followed by many farmers, cajisingnct
only, loss of valuable dressing for: the
land, but making necessary a' kind of
COLD AIR PROTECTOR.
windows that let in much cold. Plan
for a manure cellar, or a covered barn
yard for another year, and meanwhile
keep the cold out of those windows by
fitting over them hinged, drop win
dows, as shown in the cut. "A small
stick kept inside the window can.be
inserted in two sockets, as suggested,
when the drop window is raised. A
great amount of cold wind will be
kept out of the cattle quartets by
this plah.—A. L. Watson, in Farm and
Home.
NEW DAIRY INDUSTRY.
A Wealcyan Professor Experiment
ing to Discover Methods of Soft
CUeese Manufacture.
Few people in this country have any
idea of the great variety of products
covered by the name chee§e. Most
American cheeses are what are-called
hard cheeses European markets, how
ever,
Ndeal
in many kinds unfamiliar
to us, including a large class known
as soft cheeses, which keep only a
comparatively short time arid usual
ly possess extremely high flavors.
Everyone knows the Limburger' va
riety, the peculiar odor of which'has
given rise to to many newspaper jokes.
These soft cheeses form a series of
most delicious products, and the
cheaper kinds supply a most accept
able relish to the coarse food^s of Euro
pean peasants. Limburger cbeese.l^as
a considerable sale in this .country,
and, of late years, there lias been, an
increasing demand for the- ispecies
known as Roquefort and Camembert,
two of the. most, delicate and l»^h
priced of European brands. CamtAi
bert, Brie and Neufchtel cheeses are
now manufactured to a limited'extent
in the United States but the processes
by which they are made here are large
ly trade secrets and hence cannot be
employed by ordinary cheese makers.'
The United States department of
agriculture has learned that it re-v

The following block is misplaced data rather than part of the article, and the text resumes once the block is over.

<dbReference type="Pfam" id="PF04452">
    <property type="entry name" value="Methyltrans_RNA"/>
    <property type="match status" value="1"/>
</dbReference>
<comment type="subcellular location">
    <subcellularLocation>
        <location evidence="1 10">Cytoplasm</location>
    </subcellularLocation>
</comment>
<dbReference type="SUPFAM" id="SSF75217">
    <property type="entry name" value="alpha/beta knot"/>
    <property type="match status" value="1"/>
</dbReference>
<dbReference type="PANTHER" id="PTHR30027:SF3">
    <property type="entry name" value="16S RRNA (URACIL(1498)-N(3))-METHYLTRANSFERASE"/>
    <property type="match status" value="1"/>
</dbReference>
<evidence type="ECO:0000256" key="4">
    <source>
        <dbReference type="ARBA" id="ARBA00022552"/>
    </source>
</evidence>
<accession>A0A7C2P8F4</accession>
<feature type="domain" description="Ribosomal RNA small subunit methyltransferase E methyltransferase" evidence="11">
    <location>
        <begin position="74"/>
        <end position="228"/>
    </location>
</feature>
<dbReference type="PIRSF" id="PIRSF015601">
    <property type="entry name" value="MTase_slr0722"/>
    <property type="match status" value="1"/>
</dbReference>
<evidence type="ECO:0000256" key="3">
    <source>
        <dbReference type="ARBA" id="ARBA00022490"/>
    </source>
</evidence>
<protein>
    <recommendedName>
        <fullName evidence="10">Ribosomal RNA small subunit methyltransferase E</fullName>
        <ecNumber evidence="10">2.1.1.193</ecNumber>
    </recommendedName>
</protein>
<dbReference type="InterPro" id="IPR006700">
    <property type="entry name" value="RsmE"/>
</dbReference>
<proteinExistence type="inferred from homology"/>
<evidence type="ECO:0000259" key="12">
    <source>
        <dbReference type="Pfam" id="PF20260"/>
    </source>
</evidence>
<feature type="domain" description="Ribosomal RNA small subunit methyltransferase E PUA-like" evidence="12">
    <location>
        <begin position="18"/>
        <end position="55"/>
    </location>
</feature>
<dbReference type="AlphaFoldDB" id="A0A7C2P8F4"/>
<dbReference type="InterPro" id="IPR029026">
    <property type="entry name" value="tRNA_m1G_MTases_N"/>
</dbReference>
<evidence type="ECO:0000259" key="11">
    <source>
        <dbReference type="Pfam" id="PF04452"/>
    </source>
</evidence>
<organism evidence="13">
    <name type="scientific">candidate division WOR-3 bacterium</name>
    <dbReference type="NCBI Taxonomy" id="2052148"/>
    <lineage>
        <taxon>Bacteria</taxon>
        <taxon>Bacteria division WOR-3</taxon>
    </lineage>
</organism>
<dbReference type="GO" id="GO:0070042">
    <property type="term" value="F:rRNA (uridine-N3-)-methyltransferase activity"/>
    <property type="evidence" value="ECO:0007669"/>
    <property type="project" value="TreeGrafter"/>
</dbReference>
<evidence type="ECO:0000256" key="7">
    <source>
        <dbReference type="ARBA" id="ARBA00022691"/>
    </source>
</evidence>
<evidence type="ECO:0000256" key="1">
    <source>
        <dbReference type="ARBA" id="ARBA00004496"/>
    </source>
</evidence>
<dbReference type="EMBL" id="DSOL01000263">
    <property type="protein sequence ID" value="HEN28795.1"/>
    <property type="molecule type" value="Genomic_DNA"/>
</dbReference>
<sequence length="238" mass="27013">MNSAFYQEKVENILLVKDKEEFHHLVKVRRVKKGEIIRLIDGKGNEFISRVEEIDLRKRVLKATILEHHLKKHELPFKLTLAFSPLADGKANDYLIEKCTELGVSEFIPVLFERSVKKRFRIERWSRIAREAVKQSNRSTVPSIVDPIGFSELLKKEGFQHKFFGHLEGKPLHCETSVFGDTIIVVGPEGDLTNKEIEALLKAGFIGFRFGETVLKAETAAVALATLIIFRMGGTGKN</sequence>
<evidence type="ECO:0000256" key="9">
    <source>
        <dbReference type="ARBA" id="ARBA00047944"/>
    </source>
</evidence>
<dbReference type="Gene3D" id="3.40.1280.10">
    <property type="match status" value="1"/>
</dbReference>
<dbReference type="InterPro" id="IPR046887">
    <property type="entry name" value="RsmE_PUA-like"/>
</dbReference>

quires only proper care and attention
to produce in this country other kinds
of cheeses of as high a grade as those
made in Europe. The Starrs' experi-,
ment station of Connecticut is at work
upon the problem of discovering and
making public practicable methods of
manufacture and the department of*
agriculture proposes to cooperate
with the experiment station in this
work.
The secret of soft cheese making is
probably a bacteriological one, and
the work is under the direction of Prof.
H. W. Conn, ofs Wesleyan university,
Middletown, Conn., who for years has
been studying the bacteriology of milk
products. The scientific part, of the
investigation is to be carried on in,the
laboratory of Wesleyan university.
Possibly the next few years will see
appearing in our markets varieties of
cheese quite new to the American pub
lic and, side by side with the produc
tion of these new cheeses, will g0 the
education of our taste in the enjoy
ment of these new products of:Ameri
can industry.
The Difficulty Located.
The farmer sells his milk for two
cents a quart, the baby who drinks it
pays eight. Two cents are for produc
tion, six cents for distribution. There
is something,wrong about that. I
found out the trouble one morning
when in New York. At four o'clock
a milkman came along, climbed the
stairs and left a pint of milk. His
wagon rattled away a quarter of "a
mile and delivered another pint. That
morning over 15 milk peddlers came
up the same stairs to deliver milk. We
have learned how to distribute letters,
but if we had the same system of dis
tribution in the mail service that we
have in the milk business every letter
would cost 25 cents postage.—-Benton
Harbor (Mich.)-News.
Alfalfa for Dairy Cows.
In a little feeding experiment, to-de
termine the valu& of alfalfa' against a
grain ration for dairy cows the former
came out with flying colors. While
the ration in which the protein was
supplied by grain produced slightly
more milk and butter than the alfalfa
ration, still the latter produced the
milk at 12.7 cents less the 100 than the
grain ration. Although a cow can
change grain protein into fat, still it
would not be wise to force her in this
way.—Rural World.
For breeding cows and calves, some
ferd, such as ground pats or bran
should be fed in conjunction with
bailey and wheat.
IP VALUE OF SKIM-MLLK.
When Used XnteliUre«tlr for Feeding
Purposes High Returns Result
from Its Use.
Many farmers seem to be slow to
realize the value of skim-milk for the
feeding of pigs and other animals. It is
perhaps partly due to a lack of judg
ment in regard to proper methods of
feeding it, and to not feeding it in
the right condition and quantity.
Hoard's Dairyman has been conduct
ing an investigation among the
creamery patrons in New York, and
in this investigation they found
many farmers who estimated the
value of the skim-milk at only ten
cents a hundred pounds. Possibly